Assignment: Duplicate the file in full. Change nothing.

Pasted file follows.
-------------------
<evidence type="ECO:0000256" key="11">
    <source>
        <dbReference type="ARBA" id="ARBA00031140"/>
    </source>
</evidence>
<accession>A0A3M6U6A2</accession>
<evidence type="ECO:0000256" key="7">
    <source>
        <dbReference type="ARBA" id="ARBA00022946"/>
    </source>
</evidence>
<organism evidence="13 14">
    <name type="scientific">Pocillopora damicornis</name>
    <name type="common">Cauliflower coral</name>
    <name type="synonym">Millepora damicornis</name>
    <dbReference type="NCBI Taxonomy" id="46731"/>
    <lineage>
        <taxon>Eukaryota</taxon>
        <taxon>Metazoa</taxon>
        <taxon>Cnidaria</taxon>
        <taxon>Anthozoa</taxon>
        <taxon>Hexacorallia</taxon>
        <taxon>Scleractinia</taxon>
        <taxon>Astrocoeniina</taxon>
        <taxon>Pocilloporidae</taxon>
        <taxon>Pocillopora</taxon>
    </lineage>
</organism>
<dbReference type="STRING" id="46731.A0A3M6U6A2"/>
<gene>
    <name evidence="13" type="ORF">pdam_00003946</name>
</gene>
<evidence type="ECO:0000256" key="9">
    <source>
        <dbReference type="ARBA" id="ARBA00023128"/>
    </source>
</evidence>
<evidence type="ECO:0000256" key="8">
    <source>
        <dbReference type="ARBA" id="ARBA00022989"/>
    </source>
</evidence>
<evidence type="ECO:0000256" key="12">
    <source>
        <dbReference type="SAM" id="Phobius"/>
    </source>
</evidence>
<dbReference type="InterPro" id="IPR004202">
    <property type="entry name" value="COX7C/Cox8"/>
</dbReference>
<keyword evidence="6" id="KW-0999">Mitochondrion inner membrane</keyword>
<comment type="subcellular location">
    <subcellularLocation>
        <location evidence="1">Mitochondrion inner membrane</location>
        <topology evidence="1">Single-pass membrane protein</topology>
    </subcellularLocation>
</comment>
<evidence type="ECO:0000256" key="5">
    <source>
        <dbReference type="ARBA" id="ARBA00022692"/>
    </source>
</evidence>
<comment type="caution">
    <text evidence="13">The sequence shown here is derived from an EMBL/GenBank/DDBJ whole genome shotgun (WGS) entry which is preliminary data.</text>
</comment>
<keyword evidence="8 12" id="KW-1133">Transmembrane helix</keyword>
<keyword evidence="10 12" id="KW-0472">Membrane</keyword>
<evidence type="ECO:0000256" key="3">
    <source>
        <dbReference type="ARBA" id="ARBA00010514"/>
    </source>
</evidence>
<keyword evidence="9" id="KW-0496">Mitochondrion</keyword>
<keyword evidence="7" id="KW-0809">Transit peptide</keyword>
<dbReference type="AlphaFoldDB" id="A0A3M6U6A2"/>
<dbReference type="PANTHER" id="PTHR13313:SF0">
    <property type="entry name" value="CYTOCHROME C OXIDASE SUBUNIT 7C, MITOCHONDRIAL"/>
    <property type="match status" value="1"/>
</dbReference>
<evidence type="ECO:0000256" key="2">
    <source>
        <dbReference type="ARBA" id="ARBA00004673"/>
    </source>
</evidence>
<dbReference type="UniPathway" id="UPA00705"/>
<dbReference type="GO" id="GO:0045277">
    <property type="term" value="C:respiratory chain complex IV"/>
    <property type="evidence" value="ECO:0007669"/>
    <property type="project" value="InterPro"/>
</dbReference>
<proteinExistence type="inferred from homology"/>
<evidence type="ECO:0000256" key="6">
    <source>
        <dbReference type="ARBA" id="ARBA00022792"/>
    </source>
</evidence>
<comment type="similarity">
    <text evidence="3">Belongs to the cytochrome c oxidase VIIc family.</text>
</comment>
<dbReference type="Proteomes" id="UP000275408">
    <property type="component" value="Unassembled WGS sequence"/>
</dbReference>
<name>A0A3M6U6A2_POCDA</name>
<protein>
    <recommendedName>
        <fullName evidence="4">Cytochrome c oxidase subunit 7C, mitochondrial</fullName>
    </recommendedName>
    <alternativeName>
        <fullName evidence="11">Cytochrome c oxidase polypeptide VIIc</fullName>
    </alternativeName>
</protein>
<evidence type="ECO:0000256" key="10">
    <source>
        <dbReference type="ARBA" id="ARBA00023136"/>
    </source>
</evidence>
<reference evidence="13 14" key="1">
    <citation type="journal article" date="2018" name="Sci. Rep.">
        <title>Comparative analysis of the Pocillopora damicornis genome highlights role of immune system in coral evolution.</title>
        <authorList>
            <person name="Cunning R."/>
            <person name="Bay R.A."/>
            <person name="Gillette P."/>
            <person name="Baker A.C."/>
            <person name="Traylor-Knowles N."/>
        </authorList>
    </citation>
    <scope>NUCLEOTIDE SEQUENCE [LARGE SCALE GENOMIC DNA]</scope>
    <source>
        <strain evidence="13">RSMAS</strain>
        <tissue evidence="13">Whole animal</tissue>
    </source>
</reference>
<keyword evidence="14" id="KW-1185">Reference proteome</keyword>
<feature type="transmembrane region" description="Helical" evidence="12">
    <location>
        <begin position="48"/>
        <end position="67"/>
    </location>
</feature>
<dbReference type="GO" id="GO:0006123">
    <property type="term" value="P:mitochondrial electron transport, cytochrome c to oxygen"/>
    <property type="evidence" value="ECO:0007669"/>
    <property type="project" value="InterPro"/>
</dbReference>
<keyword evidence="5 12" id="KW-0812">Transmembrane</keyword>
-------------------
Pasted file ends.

<evidence type="ECO:0000256" key="11">
    <source>
        <dbReference type="ARBA" id="ARBA00031140"/>
    </source>
</evidence>
<accession>A0A3M6U6A2</accession>
<evidence type="ECO:0000256" key="7">
    <source>
        <dbReference type="ARBA" id="ARBA00022946"/>
    </source>
</evidence>
<organism evidence="13 14">
    <name type="scientific">Pocillopora damicornis</name>
    <name type="common">Cauliflower coral</name>
    <name type="synonym">Millepora damicornis</name>
    <dbReference type="NCBI Taxonomy" id="46731"/>
    <lineage>
        <taxon>Eukaryota</taxon>
        <taxon>Metazoa</taxon>
        <taxon>Cnidaria</taxon>
        <taxon>Anthozoa</taxon>
        <taxon>Hexacorallia</taxon>
        <taxon>Scleractinia</taxon>
        <taxon>Astrocoeniina</taxon>
        <taxon>Pocilloporidae</taxon>
        <taxon>Pocillopora</taxon>
    </lineage>
</organism>
<dbReference type="STRING" id="46731.A0A3M6U6A2"/>
<gene>
    <name evidence="13" type="ORF">pdam_00003946</name>
</gene>
<evidence type="ECO:0000256" key="9">
    <source>
        <dbReference type="ARBA" id="ARBA00023128"/>
    </source>
</evidence>
<evidence type="ECO:0000256" key="8">
    <source>
        <dbReference type="ARBA" id="ARBA00022989"/>
    </source>
</evidence>
<evidence type="ECO:0000256" key="12">
    <source>
        <dbReference type="SAM" id="Phobius"/>
    </source>
</evidence>
<dbReference type="InterPro" id="IPR004202">
    <property type="entry name" value="COX7C/Cox8"/>
</dbReference>
<keyword evidence="6" id="KW-0999">Mitochondrion inner membrane</keyword>
<comment type="subcellular location">
    <subcellularLocation>
        <location evidence="1">Mitochondrion inner membrane</location>
        <topology evidence="1">Single-pass membrane protein</topology>
    </subcellularLocation>
</comment>
<evidence type="ECO:0000256" key="5">
    <source>
        <dbReference type="ARBA" id="ARBA00022692"/>
    </source>
</evidence>
<comment type="caution">
    <text evidence="13">The sequence shown here is derived from an EMBL/GenBank/DDBJ whole genome shotgun (WGS) entry which is preliminary data.</text>
</comment>
<keyword evidence="8 12" id="KW-1133">Transmembrane helix</keyword>
<keyword evidence="10 12" id="KW-0472">Membrane</keyword>
<evidence type="ECO:0000256" key="3">
    <source>
        <dbReference type="ARBA" id="ARBA00010514"/>
    </source>
</evidence>
<keyword evidence="9" id="KW-0496">Mitochondrion</keyword>
<keyword evidence="7" id="KW-0809">Transit peptide</keyword>
<dbReference type="AlphaFoldDB" id="A0A3M6U6A2"/>
<dbReference type="PANTHER" id="PTHR13313:SF0">
    <property type="entry name" value="CYTOCHROME C OXIDASE SUBUNIT 7C, MITOCHONDRIAL"/>
    <property type="match status" value="1"/>
</dbReference>
<evidence type="ECO:0000256" key="2">
    <source>
        <dbReference type="ARBA" id="ARBA00004673"/>
    </source>
</evidence>
<dbReference type="UniPathway" id="UPA00705"/>
<dbReference type="GO" id="GO:0045277">
    <property type="term" value="C:respiratory chain complex IV"/>
    <property type="evidence" value="ECO:0007669"/>
    <property type="project" value="InterPro"/>
</dbReference>
<proteinExistence type="inferred from homology"/>
<evidence type="ECO:0000256" key="6">
    <source>
        <dbReference type="ARBA" id="ARBA00022792"/>
    </source>
</evidence>
<comment type="similarity">
    <text evidence="3">Belongs to the cytochrome c oxidase VIIc family.</text>
</comment>
<dbReference type="Proteomes" id="UP000275408">
    <property type="component" value="Unassembled WGS sequence"/>
</dbReference>
<name>A0A3M6U6A2_POCDA</name>
<protein>
    <recommendedName>
        <fullName evidence="4">Cytochrome c oxidase subunit 7C, mitochondrial</fullName>
    </recommendedName>
    <alternativeName>
        <fullName evidence="11">Cytochrome c oxidase polypeptide VIIc</fullName>
    </alternativeName>
</protein>
<evidence type="ECO:0000256" key="10">
    <source>
        <dbReference type="ARBA" id="ARBA00023136"/>
    </source>
</evidence>
<reference evidence="13 14" key="1">
    <citation type="journal article" date="2018" name="Sci. Rep.">
        <title>Comparative analysis of the Pocillopora damicornis genome highlights role of immune system in coral evolution.</title>
        <authorList>
            <person name="Cunning R."/>
            <person name="Bay R.A."/>
            <person name="Gillette P."/>
            <person name="Baker A.C."/>
            <person name="Traylor-Knowles N."/>
        </authorList>
    </citation>
    <scope>NUCLEOTIDE SEQUENCE [LARGE SCALE GENOMIC DNA]</scope>
    <source>
        <strain evidence="13">RSMAS</strain>
        <tissue evidence="13">Whole animal</tissue>
    </source>
</reference>
<keyword evidence="14" id="KW-1185">Reference proteome</keyword>
<feature type="transmembrane region" description="Helical" evidence="12">
    <location>
        <begin position="48"/>
        <end position="67"/>
    </location>
</feature>
<dbReference type="GO" id="GO:0006123">
    <property type="term" value="P:mitochondrial electron transport, cytochrome c to oxygen"/>
    <property type="evidence" value="ECO:0007669"/>
    <property type="project" value="InterPro"/>
</dbReference>
<keyword evidence="5 12" id="KW-0812">Transmembrane</keyword>